A post from Harvard Business Review, Assessment: How Well Does Your Team Function? identifies teams as a critical but often unsuccessful part of today’s workforce. The authors list some of the reasons for failure as problems with coordination, motivation, and competition – as well as waiting too long to address these issues. They provide an assessment that helps a team become more aware of how it functions by assessing a series of factors known to influence a team’s success – such as team purpose, commitment, talent, norms, goals, morale, and rewards.
I’ve pulled a few of their assessment questions and added some of my thoughts. The elements are scored on a one-to-ten scale; from not at all to almost all the time.
PURPOSE: “Purpose is the core reason the team exists.
a) Our group shares a clearly understood common purpose.
b) Our group has the sense that our work is important to the institution right now.”
PLC’s functioning as teams rather than franchises, requires conversations built around student work. With shared goals for student success, teachers collaborate to strategize. Sharing student goals and student work makes students known to colleagues. That “knowing” is key to real collaboration. I believe that too often we form “teams” of educators and perhaps give them a task to complete rather than a purpose; job to get done rather than a goal of purpose to achieve. A starting point might be exploring with a school’s team leaders or department heads the purpose of their instructional leadership team. What are the goals they share?
GOALS AND ACCOUNTABILITY: “Team members need a clear map of what the team is trying to accomplish. Accountability for those goals is everyone’s job — team members share mutual responsibility for achievements, and members are not afraid to acknowledge missteps and get back on track.
a) Each group member clearly understands the group’s performance expectations.
b) Each group member contributes equivalent amounts of high-quality work.
c) Each group member acknowledges when they have made a mistake.”
Vulnerability is a key requirement for effective teamwork and success. I often describe that being a teacher leader means making yourself vulnerable before trust has been built. That early vulnerability starts the message to others that this team is a safe place to learn and develop.
Simon Sinek, writing the forward to Permission to Screw-up: How I Learned to Lead by Doing (Almost) Everything Wrong by Kristen Hadeed, describes the importance of creating a culture where people feel safe while being imperfect: being vulnerable. He describes vulnerability as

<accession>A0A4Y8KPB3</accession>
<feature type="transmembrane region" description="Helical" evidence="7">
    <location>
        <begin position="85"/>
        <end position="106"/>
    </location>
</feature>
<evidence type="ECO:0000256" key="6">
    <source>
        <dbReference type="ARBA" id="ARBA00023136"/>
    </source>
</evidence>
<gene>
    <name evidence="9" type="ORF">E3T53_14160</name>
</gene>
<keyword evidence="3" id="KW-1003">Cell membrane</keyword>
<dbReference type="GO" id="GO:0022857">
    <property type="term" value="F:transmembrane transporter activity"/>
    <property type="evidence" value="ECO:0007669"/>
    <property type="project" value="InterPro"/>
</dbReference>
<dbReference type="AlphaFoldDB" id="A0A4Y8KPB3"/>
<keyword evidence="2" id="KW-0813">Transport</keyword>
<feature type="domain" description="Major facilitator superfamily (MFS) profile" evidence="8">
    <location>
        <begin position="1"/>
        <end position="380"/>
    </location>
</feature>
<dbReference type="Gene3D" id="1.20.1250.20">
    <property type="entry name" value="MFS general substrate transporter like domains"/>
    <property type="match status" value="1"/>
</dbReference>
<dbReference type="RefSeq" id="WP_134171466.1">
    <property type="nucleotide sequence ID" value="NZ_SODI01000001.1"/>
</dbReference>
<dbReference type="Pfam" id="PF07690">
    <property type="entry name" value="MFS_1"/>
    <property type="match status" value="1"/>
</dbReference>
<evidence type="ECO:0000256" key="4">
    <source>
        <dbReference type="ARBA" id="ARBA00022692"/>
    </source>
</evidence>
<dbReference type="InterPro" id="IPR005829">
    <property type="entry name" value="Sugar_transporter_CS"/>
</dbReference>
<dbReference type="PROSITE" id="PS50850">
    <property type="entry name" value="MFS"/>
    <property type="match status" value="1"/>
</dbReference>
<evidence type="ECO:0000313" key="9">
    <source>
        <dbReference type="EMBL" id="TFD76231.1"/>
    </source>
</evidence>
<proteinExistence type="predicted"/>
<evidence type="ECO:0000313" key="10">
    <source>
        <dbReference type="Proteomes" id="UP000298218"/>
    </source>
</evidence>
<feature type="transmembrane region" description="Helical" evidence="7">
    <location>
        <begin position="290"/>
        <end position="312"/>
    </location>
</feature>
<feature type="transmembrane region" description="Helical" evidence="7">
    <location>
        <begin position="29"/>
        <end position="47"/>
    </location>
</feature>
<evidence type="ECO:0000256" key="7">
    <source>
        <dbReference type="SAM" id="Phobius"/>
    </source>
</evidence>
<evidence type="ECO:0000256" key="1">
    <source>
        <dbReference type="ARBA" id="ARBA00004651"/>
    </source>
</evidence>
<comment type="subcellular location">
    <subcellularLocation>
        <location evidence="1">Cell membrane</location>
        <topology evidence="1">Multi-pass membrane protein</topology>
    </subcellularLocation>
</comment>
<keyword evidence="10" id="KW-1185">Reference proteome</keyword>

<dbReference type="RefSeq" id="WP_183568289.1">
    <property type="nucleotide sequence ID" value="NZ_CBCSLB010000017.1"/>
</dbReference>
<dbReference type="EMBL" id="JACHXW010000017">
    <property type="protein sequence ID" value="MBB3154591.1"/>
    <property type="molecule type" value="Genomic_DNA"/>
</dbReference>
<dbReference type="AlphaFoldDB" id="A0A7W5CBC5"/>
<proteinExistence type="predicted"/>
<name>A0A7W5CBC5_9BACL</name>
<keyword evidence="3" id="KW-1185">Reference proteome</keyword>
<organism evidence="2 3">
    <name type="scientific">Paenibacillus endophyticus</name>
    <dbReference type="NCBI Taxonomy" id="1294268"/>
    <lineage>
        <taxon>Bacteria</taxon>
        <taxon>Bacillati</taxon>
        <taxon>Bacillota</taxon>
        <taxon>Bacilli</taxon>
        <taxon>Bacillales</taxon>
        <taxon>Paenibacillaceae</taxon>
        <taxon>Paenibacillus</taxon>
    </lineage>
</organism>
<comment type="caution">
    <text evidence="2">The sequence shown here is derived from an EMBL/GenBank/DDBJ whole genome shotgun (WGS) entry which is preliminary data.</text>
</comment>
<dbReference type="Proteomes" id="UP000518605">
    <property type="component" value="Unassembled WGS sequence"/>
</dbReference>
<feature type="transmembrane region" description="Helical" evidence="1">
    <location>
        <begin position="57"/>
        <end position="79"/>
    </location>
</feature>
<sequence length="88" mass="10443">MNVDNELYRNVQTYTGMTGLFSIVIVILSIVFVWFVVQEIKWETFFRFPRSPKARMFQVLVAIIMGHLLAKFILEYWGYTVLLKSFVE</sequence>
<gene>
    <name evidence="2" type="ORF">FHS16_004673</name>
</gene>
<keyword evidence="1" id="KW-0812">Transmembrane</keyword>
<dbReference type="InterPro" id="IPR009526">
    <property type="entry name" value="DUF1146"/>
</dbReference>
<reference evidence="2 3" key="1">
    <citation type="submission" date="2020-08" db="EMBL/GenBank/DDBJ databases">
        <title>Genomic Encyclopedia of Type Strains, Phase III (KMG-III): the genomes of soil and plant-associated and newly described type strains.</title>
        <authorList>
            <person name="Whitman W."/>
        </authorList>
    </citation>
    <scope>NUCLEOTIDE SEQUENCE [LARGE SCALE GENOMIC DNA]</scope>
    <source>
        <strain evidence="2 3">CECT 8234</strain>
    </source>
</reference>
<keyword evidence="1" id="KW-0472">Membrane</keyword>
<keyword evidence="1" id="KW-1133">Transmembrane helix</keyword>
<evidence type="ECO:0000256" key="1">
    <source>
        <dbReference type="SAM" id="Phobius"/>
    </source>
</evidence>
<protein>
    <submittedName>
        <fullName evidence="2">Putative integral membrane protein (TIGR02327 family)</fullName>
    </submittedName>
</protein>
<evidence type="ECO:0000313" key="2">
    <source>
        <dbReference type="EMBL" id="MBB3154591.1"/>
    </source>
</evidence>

- Feeling safe enough to raise your hand and say, “I don’t feel qualified to do the job I’ve been asked to do. I need help.”
- Feeling you can admit weakness and insecurity without fear of humiliation and the company can, in turn, offer additional training.
- Feeling you can walk into the boss’s office and say “I screwed up” without fear of putting your job, advancement, or reputation on the line.
Sinek acknowledges that creating a culture in which people feel safe to make mistakes, to reveal their weaknesses and imperfections, isn’t easy, but it is what leadership is all about. Leadership is not about being in charge: it’s about taking care of those in our charge and making people feel safe.
MORALE: “Team morale captures the enthusiasm, trust, and openness among members and their efforts. High morale can improve productivity, promote collaboration, and decrease turnover and absenteeism, allowing a team to perform at their very best.”
a) Non-group members can quickly see and feel the high level of enthusiasm among our group.
b) Our group is generally positive and motivated, even in difficult times.
c) Our group has open, constructive discussions about disagreements or problems.
d) Our group is vulnerable with one another and trusts that actions are from a place of good intent.
Team morale is critical for a team to move from cooperation to collaboration.
Cooperative teams make concessions or attempt to reach quick compromises to resolve conflict and keep the work moving.
Collaborative teams value conflict; differences fuel the team’s collaborative efforts. Solving complex problems requires learning, and we stand to learn the most from those who are different than us.
I only reviewed three of nine areas in the authors’ team assessment. Consider taking some time at an upcoming team session to collate your teams’ responses to the assessment and identify areas for conscious practices to enhance your team’s effectiveness.